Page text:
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Published: September 17th 2018
Waking up in the Serengeti is an amazing experience (unless it was unintentional) and lying in my tent I could hear various birds and animals making a variety of sounds. They were accompanied by the sounds of the rangers and cooks who talk endlessly, I'd love to know what about! In the distance a large herd of zebra were grazing and I'm sure I heard baboons.
During the night we were surrounded by the grunting of buffalo grazing around the tents, plus the yowls of nearby hyena. It's still more peaceful than living in Stoke on Trent! At 6.20am it was extremely bright out despite the sun not having risen yet, so we could easily avoid all the buffalo dung when walking to the toilets. We met Molisi there and I proudly bragged how I managed to avoid being hunted during the night. I did ask if anyone had been hunted before and he said no. I asked, were it to happen, what would he do? Well he would rescue me - I'm not sure how, I guess he could whack a lion with his frying pan.
We set off around 8.30am and quickly found huge herds of zebra
who like to stare at us, buffalo and wildebeest. We'd not gotten far when a ranger in an oncoming jeep stopped to talk to Bori: we needed to go back as there was a pride of lions sleeping by our campsite. So this answers my question of last night that everyone laughed at, the one about what's going to hunt us! Bori said that they're not that dangerous as they spend a lot of their time planning their attack. So flash your torch at them (to disorientate them?) and walk backwards slowly. We'll see what happens.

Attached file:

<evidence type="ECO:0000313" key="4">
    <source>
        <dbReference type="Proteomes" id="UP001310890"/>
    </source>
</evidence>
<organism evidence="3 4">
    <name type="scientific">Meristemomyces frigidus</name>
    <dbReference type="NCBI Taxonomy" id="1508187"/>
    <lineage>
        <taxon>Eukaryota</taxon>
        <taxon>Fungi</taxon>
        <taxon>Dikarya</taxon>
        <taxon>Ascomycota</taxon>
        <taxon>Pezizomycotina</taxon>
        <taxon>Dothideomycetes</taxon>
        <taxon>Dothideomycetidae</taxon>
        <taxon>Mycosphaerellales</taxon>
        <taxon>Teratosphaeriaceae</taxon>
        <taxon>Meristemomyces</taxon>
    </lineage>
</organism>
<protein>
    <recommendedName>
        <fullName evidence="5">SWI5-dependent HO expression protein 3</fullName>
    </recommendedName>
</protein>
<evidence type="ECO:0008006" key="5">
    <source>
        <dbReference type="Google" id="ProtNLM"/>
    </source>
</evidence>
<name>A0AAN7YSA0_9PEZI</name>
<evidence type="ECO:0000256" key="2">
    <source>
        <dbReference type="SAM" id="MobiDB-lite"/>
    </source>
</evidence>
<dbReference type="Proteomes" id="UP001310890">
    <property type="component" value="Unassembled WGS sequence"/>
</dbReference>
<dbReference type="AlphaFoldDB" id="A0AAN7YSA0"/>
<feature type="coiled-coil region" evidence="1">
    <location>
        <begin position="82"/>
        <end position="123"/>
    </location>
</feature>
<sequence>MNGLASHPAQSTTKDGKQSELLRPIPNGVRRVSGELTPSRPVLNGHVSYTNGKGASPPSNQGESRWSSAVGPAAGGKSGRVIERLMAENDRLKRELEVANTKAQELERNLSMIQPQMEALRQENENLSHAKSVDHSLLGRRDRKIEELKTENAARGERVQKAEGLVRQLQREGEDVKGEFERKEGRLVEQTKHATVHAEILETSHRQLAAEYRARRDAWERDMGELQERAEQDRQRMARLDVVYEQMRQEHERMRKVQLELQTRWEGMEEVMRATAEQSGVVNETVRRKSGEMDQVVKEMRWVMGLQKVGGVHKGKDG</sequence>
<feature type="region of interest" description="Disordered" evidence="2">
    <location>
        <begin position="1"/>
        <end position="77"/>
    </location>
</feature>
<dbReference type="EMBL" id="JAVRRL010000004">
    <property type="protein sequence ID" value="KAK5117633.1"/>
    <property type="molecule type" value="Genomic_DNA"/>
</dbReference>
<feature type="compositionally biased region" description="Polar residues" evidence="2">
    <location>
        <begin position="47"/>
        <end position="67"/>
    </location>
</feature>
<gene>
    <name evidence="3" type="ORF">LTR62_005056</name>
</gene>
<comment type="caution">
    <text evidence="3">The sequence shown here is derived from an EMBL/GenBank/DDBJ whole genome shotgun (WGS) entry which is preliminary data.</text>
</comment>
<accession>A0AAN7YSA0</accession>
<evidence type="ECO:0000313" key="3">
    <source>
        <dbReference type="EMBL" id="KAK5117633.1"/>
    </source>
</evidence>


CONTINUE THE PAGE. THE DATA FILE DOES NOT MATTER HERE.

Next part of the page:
Bori has never lost a tourist yet and we asked him what was the scariest thing that has ever happened on one of his safaris? It was at another campsite in the Serengeti, 4 lions were hunting buffalo through the camp one night. There were two couples, both too scared to come out of their tents and quite literally, crapped themselves. The resulting mess was pretty disgusting.
Mark asked about the wildebeest migration and was told the majority of it was happening north of the Serengeti and it was too far for us to get to in a day, as we were
currently in the central area. However we must have seen a few thousand wildebeest moving in a very long line and Bori said that it was part of the migration, so I've seen it, or at least the edge. Watching so many animals in the wild can never be anything but amazing.
Zebras were also in abundance, not always grazing like you see in the UK. Again there were thousands; rolling in the sand, running about, making odd noises and doing a lot of staring at us. There were also a few tussles. Zebras in the wild are so much more alive than in captivity.
We had a toilet stop near the hippo pool. Guess what we saw there! Bori told us to go and see if there were any hippo in the pond. Yes. Yes there were. Hundreds. All submerged in a pool, grunting a lot, randomly popping up their heads and the occasional fart that made impressive and unmistakable bubbles rumble to the water's surface. Although they were relaxing, there was a lot of fidgeting going on.
Further along some large birds were happily hanging out by the shore, totally unbothered by the huge crocodile
that was almost out of the water. Unlike the hippos, the croc didn't move a muscle, blink or twitch. It couldn't have been hungry because those birds were easy pickings.
We saw a few distant lions under trees in bushes and I could only just see them with my 500mm lens. I asked if lions lie under trees as leopards lounge in the branches above and the answer was yes. A lion would win a fight with a leopard (and it happens) but the leopard would run up a tree to escape as lions are far less likely to climb up trees.